What has your latest role in“On a Clear Day You Can See Forever” added to your acting skills?
Last night, I totally let it out on “What Did I Have That I Don’t Have.” I let it go. I felt so much about what this person is saying about not feeling loved for who she is and not understanding what she’s lost in the past. Interesting as we’re talking about the past and the future, now I’m a more mature actor. I’m in my 40s, I can wonder what did I used to be like? What am I like now? How do you accept that, that you’re in a new place in your life? It’s not like I’m unique, but one day you get there and you think, Oh god, what am I like now? This wonderful song carries the plot of Daisy Gamble, and it can mush around in your own psyche and be very emotional. I pure belted and I felt amazing and I got to the last note and I don’t think I took a big enough breath. I was two counts short of where I usually go. When I came back I said, “Crap, I usually hold that longer.” But I let my mind go. I stopped trying to sing the notes. You’ve got to forgive yourself because the audience, if given a choice, they’re going to choose the balls-out version. You go back to work every day and you try to marry both: You try to marry the technical and the passion.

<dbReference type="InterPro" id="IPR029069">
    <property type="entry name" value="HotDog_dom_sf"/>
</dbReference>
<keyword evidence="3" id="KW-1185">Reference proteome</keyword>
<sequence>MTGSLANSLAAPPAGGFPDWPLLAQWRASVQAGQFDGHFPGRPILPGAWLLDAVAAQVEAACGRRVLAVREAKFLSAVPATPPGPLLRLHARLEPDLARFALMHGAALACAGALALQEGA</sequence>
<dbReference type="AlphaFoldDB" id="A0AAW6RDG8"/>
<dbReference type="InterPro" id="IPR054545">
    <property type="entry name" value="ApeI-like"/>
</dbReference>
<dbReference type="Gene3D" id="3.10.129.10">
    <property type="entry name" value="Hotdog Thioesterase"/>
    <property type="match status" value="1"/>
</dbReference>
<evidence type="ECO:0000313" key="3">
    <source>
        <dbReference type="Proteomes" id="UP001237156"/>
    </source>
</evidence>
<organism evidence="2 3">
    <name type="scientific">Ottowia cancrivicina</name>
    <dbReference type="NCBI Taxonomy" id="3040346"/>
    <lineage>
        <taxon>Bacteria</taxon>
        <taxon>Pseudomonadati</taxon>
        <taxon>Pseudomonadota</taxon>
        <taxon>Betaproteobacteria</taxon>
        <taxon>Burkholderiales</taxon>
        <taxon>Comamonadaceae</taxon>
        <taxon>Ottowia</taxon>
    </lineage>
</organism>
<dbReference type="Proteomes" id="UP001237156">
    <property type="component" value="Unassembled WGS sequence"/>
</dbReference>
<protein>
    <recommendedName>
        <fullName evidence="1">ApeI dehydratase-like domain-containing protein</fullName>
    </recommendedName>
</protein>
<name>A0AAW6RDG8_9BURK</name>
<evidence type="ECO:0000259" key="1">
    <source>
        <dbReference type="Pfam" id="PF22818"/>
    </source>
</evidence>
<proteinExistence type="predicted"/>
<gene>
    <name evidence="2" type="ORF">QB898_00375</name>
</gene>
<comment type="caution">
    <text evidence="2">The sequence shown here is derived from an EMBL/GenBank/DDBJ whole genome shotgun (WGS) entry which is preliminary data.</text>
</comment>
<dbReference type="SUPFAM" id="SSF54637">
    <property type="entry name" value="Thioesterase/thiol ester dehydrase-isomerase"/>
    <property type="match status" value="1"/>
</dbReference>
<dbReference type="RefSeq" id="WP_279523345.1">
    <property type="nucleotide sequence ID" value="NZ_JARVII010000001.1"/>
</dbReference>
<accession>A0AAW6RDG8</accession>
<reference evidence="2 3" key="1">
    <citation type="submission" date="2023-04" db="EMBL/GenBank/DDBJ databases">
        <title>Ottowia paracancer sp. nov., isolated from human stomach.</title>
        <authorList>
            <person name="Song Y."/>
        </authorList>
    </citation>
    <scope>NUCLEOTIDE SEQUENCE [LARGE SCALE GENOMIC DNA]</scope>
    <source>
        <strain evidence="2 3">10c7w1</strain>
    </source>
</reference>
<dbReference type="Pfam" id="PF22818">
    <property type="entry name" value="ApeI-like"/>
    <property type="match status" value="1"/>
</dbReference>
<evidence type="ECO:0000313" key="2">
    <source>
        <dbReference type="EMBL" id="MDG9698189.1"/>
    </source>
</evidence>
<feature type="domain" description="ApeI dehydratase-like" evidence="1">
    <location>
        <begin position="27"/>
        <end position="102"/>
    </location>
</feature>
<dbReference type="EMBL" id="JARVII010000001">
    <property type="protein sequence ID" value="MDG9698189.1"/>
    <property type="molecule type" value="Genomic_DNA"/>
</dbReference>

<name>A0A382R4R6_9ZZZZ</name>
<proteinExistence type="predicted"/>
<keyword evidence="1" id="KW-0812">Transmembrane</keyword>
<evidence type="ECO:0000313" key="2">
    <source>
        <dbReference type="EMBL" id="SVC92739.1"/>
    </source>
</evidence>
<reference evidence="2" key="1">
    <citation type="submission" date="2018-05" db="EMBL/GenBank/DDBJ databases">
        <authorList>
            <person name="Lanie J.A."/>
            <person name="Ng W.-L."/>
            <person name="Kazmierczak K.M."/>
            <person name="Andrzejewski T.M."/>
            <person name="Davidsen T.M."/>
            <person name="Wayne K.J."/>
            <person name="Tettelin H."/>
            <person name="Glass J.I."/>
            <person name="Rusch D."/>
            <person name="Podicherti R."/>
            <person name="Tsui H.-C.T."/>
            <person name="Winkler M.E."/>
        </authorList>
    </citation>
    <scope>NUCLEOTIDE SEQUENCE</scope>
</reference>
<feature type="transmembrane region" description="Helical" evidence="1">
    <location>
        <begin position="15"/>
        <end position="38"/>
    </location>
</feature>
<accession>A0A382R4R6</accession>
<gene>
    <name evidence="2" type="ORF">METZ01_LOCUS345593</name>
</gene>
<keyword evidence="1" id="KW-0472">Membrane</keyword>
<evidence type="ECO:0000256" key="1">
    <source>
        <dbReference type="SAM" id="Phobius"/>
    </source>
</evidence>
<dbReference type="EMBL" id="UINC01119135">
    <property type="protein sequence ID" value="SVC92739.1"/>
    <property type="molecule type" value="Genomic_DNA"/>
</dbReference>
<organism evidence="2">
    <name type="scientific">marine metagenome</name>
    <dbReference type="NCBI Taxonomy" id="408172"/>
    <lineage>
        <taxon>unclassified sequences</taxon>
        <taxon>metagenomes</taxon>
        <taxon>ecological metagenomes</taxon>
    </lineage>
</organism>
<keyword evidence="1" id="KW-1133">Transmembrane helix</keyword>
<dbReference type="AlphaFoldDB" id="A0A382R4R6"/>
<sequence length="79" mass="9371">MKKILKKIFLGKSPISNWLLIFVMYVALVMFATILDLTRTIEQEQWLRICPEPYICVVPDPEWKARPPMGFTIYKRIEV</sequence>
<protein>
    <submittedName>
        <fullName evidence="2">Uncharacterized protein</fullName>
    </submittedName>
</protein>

John McEnroe, one of the greatest athletes in history, he’s my husband’s brother. He knows Bruce Springsteen and he went to one of his concerts, and John went up to Bruce and asked, “What’s the secret to your artistic success?” And Bruce said, “You’ve got to have two thoughts in your mind at all times, and neither thought can become greater than the other: Tonight’s the most important night of your life, and the other thought is it’s only rock and roll. If one is greater than the other, in this balance of life, it’s wrong.”
And I think that’s what prevents people from burning out. Is that true for you?